After facing criticism from users, politicians, bureaucrats, and shareholders, Facebook’s CEO Mark Zuckerberg announced his personal 2018 New Year’s Resolution, to “fix Facebook.”1 In previous years, Zuckerberg has publicly announced his resolutions, and his followthrough. He’s visited every U.S. state, built an artificial intelligence for his home, ran 365 miles, and learned Mandarin. So I had some hope that he’d be able to complete this one – after all, as CEO, “fixing Facebook” should be a core part of his job.
About a week and a half into 2018, Zuckerberg announced the first change,2 which would be to reduce the priority of public content in our newsfeeds. The goal was to reduce branded posts from 5% to 4% of the content – which doesn’t sound like a big difference, mostly because it isn’t. The problem posts on Facebook weren’t advertisements for Audible and fabric softener.
Yesterday, January 19th, he announced the second big change: “to make sure the news you see, while less overall, is high quality.”3
Academics, journalists, and armchair pundits are all still trying to make sense of what happened to “the news” over the past few years, and there are a lot of different schools of thought. Some explanations are simple (more literacy, more written stupidity), and others are incredibly complex (we’re living out the result of a 1960s Soviet intelligence operation.) But they all rely on the same premise:
People are truly terrible at figuring out the truth.
And we are. We don’t know what we don’t know, we think we know more about the things we know a little about, and we’re almost unable to follow a logical flow if we have even the slightest emotional connection to the subject.
However, Zuckerberg has faith that people can do it, this time… with the help of surveys. From his announcement:
We decided that having the community determine which sources are broadly trusted would be most objective. Here’s how this will work. As part of our ongoing quality surveys, we will now ask people whether they’re familiar with a news source and, if so, whether they trust that source. The idea is that some news organizations are only trusted by their readers or watchers, and others are broadly trusted across society even by those who don’t follow them directly.
Now, there’s some problems off-the-bat with this sort of data collection: self-selection bias, aware observer bias, and so on. But there’s also a more specific problem: Gallup (and others) already did a study on this, and the results weren’t good. Here’s some of their key findings:
- While 54% of Democrats view the media favorably, 68% of Republicans do not.
- Republicans have less trust in the media to provide accurate & politically balanced news.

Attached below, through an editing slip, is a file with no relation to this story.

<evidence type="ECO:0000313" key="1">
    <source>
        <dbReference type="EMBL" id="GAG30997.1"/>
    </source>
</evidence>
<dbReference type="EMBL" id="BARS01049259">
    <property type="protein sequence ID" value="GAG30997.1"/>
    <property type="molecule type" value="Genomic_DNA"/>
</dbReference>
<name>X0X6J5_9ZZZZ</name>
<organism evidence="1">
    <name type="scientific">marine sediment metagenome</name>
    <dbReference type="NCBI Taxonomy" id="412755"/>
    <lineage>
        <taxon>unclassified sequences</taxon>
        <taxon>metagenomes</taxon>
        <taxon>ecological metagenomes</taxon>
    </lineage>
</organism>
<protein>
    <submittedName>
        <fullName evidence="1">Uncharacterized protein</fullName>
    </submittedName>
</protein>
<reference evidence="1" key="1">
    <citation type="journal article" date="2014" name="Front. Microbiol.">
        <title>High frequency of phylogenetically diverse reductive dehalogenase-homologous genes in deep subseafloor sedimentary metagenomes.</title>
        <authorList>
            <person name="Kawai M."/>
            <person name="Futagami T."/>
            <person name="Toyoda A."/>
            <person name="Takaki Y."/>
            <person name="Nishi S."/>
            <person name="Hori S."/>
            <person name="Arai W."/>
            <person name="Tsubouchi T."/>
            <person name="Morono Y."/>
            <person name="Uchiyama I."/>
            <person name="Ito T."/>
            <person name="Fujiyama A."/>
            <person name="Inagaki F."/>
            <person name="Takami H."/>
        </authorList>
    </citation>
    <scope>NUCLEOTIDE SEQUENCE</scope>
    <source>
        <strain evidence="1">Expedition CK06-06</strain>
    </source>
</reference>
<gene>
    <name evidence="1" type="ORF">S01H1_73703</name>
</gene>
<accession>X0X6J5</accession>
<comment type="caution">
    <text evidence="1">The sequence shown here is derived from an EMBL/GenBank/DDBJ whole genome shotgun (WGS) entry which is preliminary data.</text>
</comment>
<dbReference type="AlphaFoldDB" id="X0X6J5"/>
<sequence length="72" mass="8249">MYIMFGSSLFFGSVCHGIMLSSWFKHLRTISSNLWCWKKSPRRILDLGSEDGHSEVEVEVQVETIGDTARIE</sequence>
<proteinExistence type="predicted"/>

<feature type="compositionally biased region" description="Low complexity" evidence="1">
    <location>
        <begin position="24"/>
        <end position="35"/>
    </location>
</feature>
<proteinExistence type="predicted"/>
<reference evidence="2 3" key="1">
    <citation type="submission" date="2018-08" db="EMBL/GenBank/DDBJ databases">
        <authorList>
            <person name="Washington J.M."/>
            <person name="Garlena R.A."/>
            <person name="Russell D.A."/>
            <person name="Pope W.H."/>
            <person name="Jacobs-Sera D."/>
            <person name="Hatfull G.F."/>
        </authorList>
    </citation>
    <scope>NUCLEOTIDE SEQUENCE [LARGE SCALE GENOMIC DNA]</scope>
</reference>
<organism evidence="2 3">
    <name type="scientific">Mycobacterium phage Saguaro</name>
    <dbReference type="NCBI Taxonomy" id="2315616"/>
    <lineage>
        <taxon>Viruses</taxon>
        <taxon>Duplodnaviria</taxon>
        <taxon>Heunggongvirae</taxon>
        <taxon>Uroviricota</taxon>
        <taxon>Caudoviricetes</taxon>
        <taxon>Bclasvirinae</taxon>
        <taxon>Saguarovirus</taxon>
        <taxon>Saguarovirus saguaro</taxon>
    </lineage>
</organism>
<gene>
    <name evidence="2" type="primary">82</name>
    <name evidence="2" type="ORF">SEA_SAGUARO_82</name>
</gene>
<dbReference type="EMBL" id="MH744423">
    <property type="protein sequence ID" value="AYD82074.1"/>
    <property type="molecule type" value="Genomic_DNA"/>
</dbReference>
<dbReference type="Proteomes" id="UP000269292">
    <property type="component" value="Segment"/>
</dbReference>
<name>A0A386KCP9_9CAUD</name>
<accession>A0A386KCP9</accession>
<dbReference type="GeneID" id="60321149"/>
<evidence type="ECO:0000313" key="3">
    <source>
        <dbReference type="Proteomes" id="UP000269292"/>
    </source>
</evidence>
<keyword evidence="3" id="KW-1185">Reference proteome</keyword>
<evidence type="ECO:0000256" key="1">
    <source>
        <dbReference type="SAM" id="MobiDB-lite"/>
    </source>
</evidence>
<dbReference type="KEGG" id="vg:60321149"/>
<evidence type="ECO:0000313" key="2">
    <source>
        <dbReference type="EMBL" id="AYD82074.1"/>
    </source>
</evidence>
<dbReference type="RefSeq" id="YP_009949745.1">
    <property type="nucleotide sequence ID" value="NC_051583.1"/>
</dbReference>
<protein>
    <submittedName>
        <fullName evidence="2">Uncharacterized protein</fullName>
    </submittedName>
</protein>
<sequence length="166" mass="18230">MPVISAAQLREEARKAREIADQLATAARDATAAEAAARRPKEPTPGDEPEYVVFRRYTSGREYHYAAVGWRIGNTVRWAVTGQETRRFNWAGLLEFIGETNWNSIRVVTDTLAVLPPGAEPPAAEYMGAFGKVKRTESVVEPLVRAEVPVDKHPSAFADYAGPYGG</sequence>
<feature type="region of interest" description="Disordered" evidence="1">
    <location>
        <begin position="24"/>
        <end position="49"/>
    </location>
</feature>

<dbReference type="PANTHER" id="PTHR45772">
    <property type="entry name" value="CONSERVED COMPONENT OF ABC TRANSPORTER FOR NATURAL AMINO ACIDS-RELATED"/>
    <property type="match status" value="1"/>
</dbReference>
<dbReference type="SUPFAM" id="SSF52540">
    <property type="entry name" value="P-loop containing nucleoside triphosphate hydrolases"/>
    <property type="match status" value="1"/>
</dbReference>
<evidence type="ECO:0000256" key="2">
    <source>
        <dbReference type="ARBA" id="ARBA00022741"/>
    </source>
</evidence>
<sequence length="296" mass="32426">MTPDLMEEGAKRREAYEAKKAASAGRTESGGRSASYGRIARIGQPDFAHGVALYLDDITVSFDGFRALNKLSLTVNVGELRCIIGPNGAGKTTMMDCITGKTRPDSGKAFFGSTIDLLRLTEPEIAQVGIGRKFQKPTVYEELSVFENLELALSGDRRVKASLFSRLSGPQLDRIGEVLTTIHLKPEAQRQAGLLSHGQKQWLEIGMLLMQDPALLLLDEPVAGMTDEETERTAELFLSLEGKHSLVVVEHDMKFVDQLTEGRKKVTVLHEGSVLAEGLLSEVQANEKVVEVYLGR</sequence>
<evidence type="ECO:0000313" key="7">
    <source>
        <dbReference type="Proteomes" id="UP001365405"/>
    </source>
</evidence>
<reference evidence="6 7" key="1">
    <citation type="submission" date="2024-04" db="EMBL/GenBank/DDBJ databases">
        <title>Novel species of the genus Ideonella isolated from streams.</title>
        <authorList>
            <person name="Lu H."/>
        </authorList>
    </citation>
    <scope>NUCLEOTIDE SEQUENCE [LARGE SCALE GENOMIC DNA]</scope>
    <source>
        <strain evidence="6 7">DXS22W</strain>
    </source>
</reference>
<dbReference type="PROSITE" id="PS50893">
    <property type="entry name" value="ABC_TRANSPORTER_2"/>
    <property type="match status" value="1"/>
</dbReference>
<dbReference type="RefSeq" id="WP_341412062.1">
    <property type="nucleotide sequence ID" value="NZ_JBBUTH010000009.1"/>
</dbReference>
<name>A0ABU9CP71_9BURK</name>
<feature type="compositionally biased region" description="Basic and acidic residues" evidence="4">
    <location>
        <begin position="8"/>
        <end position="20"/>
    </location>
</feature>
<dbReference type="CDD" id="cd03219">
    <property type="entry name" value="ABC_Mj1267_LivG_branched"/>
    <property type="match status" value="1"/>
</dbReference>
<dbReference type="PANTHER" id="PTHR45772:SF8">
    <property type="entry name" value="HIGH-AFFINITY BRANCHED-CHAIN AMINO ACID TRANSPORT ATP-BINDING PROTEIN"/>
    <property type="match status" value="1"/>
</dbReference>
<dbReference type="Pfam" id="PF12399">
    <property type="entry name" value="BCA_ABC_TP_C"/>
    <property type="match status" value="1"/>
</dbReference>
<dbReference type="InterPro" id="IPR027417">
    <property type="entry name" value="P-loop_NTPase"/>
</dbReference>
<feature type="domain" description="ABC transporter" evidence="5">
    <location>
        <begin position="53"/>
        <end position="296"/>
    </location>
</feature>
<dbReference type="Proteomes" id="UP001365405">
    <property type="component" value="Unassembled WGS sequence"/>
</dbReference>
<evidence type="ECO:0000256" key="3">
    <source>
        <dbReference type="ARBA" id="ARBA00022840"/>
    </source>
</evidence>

- Four in ten Republicans think accurate news reports which cast a politician or political group in a negative light are always “fake news.”
- 67% of Republicans view there as a “great deal” of political bias in the news, versus 26% of Democrats.
- When asked to name an objective news source, 60% of Republicans said Fox News.
- Those with annual household incomes of >$100,000 rank the media’s trustworthiness at 32/100, versus a mean 38.5/100 among lower income
- Only 55% of Republicans view choosing news sources that align with your own politics as problematic, versus 61% of Democrats (and 67% of Independents). (Interestingly, it is very liberal people who are the most likely to only consume news from agreeable sources.)
And so on. My point here is not to pick on Republicans, but to highlight that not only do different political demographics have vastly different definitions of things like objectivity and truth, but that different demographics have differing opinions on whether or not media bias is even important.
Facebook won’t be able to resolve these differences through user surveys any more than they were able to do it with algorithms. I actually don’t think Facebook can do anything about it – the solutions need to come from news outlets.
There’s optimism to be found in that Gallup study. Americans are getting more and more critical of existing news sources, while simultaneously consuming more news. Basic economics indicates that with this increased demand for good news sources, we should see a supply to match.
But getting there will take some time – and will take each of us doing our part to be good consumers of media… like maybe not saying that Fox News is an objective news source, or discounting anything disagreeable to our politics as fake.